In 2016, Massachusetts added the seventh most new capacity in solar power nationally, positioning the Commonwealth on the front lines of the solar industry’s explosive growth. While the countless benefits of solar as a renewable energy source are universally recognized, the importance of this emerging technology to our local economy cannot be overstated.
To date, Massachusetts’ strong performance in solar has created over 15,000 new jobs. In general, twenty electricians are hired for every megawatt of solar installed. The industry has proven its significance as a strong economic driver in Massachusetts.
“I don’t think anyone would argue the obvious societal benefits of renewable energy and solar in particular,” said John Dumas, Business Manager of the International Brotherhood of Electrical Workers, Local 103. “We have a real opportunity in Massachusetts to continue to be a leader in solar energy while benefitting from the tens of thousands of jobs it adds to our economy.”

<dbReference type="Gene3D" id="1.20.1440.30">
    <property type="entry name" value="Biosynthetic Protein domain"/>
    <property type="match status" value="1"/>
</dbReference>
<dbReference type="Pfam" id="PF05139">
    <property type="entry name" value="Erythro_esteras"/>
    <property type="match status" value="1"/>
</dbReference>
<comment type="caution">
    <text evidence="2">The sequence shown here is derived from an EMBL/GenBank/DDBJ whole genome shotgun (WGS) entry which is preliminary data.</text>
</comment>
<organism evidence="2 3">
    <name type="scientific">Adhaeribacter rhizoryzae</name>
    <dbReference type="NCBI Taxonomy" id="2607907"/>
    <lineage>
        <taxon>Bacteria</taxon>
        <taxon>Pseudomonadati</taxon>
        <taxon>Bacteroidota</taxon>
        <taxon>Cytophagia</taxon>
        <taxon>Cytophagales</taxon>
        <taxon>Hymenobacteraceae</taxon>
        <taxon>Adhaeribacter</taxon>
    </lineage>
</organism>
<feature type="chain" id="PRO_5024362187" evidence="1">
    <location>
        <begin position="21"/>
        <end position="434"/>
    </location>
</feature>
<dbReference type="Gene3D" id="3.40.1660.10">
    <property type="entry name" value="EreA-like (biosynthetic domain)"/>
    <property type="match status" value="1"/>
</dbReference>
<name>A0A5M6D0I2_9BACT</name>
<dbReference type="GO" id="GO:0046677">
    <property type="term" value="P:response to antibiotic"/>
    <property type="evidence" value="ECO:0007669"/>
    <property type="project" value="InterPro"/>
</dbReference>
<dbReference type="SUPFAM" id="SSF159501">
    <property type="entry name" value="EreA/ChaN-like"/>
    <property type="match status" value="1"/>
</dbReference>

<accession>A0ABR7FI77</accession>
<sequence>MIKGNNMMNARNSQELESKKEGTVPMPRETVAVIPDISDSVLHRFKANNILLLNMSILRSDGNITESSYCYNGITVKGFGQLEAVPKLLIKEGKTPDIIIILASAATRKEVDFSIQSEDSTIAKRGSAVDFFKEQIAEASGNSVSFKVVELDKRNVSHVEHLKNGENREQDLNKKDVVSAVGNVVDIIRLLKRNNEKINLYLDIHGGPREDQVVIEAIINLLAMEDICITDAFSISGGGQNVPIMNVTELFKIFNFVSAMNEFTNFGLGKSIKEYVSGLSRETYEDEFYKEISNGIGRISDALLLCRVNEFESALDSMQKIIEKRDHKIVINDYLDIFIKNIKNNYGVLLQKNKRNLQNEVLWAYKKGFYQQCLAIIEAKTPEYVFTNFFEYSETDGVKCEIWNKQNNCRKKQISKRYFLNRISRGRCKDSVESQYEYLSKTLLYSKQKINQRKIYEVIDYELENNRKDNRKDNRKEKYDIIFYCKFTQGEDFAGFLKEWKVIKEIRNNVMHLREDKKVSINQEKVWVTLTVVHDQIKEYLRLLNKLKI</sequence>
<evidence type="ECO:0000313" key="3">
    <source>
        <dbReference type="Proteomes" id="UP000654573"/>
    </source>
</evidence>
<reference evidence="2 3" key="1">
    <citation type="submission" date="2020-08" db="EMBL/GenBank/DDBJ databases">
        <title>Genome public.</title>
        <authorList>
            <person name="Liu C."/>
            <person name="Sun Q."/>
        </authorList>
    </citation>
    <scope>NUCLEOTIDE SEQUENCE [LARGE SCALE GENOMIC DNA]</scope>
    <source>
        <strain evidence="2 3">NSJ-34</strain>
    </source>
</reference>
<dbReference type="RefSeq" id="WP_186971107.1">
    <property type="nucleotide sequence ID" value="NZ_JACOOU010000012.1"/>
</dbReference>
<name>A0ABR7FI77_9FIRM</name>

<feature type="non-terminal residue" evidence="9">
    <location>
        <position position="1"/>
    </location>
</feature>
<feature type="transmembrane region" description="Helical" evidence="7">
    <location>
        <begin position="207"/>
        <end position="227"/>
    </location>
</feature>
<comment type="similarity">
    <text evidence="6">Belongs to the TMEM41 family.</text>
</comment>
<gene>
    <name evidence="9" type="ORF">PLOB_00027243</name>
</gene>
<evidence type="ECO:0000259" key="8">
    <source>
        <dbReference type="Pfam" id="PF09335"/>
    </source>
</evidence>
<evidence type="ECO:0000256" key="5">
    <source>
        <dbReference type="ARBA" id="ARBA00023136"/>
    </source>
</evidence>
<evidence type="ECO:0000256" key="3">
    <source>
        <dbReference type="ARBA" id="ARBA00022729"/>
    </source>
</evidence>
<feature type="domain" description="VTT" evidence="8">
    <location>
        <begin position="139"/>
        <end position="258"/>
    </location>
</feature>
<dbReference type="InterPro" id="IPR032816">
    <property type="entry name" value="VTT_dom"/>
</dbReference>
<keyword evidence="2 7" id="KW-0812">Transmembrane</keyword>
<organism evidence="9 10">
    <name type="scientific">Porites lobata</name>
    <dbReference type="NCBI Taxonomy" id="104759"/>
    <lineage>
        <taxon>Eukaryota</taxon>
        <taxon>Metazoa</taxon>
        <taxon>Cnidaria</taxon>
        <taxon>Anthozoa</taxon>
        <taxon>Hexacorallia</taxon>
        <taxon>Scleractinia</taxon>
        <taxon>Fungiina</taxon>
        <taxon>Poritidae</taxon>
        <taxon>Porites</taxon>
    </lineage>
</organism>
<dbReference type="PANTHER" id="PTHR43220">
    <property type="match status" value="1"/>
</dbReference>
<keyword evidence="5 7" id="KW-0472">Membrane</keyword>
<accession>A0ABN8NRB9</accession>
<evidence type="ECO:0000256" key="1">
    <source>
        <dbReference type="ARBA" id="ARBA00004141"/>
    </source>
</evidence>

IBEW Local 103 has led the solar industry in Massachusetts from the outset. Implementing training programs for its 7,500 members in the very early stages of renewable technologies, Local 103 and over 200 employers from the National Electrical Contractors Association of Greater Boston (NECA) have paved the way for growing success in solar.
From major solar farms in Needham and Groveland, as well as Shrewsbury, Dartmouth, and Douglas, to hundreds of commercial buildings and residential home installations, IBEW Local 103 and NECA contractors have demonstrated the knowledge, craftsmanship, and professionalism needed to bring solar projects to the mainstream in Massachusetts.
The rapid growth of solar technologies and installations has spurred further examination of how the industry can meet the growing demand. In Massachusetts, while future growth is determined, the men and women of IBEW Local 103 remain ready at the switch as the best-trained and most experienced solar contractors in the business.